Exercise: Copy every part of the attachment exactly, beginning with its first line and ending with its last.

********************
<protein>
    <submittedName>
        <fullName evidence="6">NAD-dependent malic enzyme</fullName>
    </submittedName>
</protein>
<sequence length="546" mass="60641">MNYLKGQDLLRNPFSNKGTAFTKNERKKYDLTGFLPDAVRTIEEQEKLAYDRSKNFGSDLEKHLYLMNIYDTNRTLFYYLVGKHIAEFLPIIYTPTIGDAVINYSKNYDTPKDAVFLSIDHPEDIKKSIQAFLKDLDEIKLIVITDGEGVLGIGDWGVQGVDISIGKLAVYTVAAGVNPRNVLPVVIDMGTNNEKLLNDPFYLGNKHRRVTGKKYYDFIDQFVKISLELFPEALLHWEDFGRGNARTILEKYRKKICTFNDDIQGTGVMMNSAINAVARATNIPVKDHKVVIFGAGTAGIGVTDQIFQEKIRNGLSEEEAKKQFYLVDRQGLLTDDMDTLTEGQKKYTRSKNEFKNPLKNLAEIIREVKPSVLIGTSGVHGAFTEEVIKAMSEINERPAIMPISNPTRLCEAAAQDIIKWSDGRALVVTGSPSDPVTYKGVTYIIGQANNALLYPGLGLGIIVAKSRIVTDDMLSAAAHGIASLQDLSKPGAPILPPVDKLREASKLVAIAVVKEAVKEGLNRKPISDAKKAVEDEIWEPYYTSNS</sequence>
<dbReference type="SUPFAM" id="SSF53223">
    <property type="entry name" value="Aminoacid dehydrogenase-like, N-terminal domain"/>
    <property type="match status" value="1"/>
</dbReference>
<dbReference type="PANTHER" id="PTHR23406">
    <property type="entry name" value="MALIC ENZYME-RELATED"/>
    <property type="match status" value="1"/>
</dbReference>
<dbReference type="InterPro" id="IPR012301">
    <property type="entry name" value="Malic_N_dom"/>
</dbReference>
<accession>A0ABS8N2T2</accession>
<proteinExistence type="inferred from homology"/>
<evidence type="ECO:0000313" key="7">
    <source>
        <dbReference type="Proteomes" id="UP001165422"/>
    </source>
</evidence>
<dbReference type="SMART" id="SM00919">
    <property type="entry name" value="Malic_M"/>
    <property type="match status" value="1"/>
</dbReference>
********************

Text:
<protein>
    <submittedName>
        <fullName evidence="6">NAD-dependent malic enzyme</fullName>
    </submittedName>
</protein>
<sequence length="546" mass="60641">MNYLKGQDLLRNPFSNKGTAFTKNERKKYDLTGFLPDAVRTIEEQEKLAYDRSKNFGSDLEKHLYLMNIYDTNRTLFYYLVGKHIAEFLPIIYTPTIGDAVINYSKNYDTPKDAVFLSIDHPEDIKKSIQAFLKDLDEIKLIVITDGEGVLGIGDWGVQGVDISIGKLAVYTVAAGVNPRNVLPVVIDMGTNNEKLLNDPFYLGNKHRRVTGKKYYDFIDQFVKISLELFPEALLHWEDFGRGNARTILEKYRKKICTFNDDIQGTGVMMNSAINAVARATNIPVKDHKVVIFGAGTAGIGVTDQIFQEKIRNGLSEEEAKKQFYLVDRQGLLTDDMDTLTEGQKKYTRSKNEFKNPLKNLAEIIREVKPSVLIGTSGVHGAFTEEVIKAMSEINERPAIMPISNPTRLCEAAAQDIIKWSDGRALVVTGSPSDPVTYKGVTYIIGQANNALLYPGLGLGIIVAKSRIVTDDMLSAAAHGIASLQDLSKPGAPILPPVDKLREASKLVAIAVVKEAVKEGLNRKPISDAKKAVEDEIWEPYYTSNS</sequence>
<dbReference type="SUPFAM" id="SSF53223">
    <property type="entry name" value="Aminoacid dehydrogenase-like, N-terminal domain"/>
    <property type="match status" value="1"/>
</dbReference>
<dbReference type="PANTHER" id="PTHR23406">
    <property type="entry name" value="MALIC ENZYME-RELATED"/>
    <property type="match status" value="1"/>
</dbReference>
<dbReference type="InterPro" id="IPR012301">
    <property type="entry name" value="Malic_N_dom"/>
</dbReference>
<accession>A0ABS8N2T2</accession>
<proteinExistence type="inferred from homology"/>
<evidence type="ECO:0000313" key="7">
    <source>
        <dbReference type="Proteomes" id="UP001165422"/>
    </source>
</evidence>
<dbReference type="SMART" id="SM00919">
    <property type="entry name" value="Malic_M"/>
    <property type="match status" value="1"/>
</dbReference>